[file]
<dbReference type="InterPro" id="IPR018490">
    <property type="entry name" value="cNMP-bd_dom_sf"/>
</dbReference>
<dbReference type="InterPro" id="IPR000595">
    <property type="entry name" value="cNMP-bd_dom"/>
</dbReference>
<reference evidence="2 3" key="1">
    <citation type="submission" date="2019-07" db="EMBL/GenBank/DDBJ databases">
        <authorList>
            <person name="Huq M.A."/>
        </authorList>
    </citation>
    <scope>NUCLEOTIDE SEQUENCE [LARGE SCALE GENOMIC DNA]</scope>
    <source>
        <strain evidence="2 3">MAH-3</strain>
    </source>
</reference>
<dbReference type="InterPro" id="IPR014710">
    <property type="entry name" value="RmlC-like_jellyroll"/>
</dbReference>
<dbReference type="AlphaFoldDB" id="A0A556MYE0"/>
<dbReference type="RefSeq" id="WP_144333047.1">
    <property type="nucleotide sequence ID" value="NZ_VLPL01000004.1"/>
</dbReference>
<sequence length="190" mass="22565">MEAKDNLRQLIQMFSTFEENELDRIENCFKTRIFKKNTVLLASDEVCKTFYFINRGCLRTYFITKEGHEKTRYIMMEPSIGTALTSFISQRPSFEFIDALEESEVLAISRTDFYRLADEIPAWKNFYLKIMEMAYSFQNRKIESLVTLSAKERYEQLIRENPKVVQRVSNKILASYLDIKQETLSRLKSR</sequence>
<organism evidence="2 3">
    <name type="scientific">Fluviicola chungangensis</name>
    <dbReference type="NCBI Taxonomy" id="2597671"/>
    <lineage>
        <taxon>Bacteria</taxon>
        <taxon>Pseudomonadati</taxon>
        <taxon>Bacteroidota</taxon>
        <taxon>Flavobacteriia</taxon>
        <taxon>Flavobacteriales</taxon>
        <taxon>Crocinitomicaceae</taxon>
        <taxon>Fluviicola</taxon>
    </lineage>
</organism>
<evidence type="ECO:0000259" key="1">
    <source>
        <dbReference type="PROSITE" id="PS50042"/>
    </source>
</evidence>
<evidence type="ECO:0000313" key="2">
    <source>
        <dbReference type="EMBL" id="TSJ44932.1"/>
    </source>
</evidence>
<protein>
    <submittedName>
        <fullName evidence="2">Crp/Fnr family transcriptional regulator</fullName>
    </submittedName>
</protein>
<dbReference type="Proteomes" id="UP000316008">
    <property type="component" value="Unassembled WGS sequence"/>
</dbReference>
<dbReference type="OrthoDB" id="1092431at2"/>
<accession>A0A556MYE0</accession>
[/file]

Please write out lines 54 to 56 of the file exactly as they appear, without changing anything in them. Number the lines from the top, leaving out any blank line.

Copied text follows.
<dbReference type="Proteomes" id="UP000316008">
    <property type="component" value="Unassembled WGS sequence"/>
</dbReference>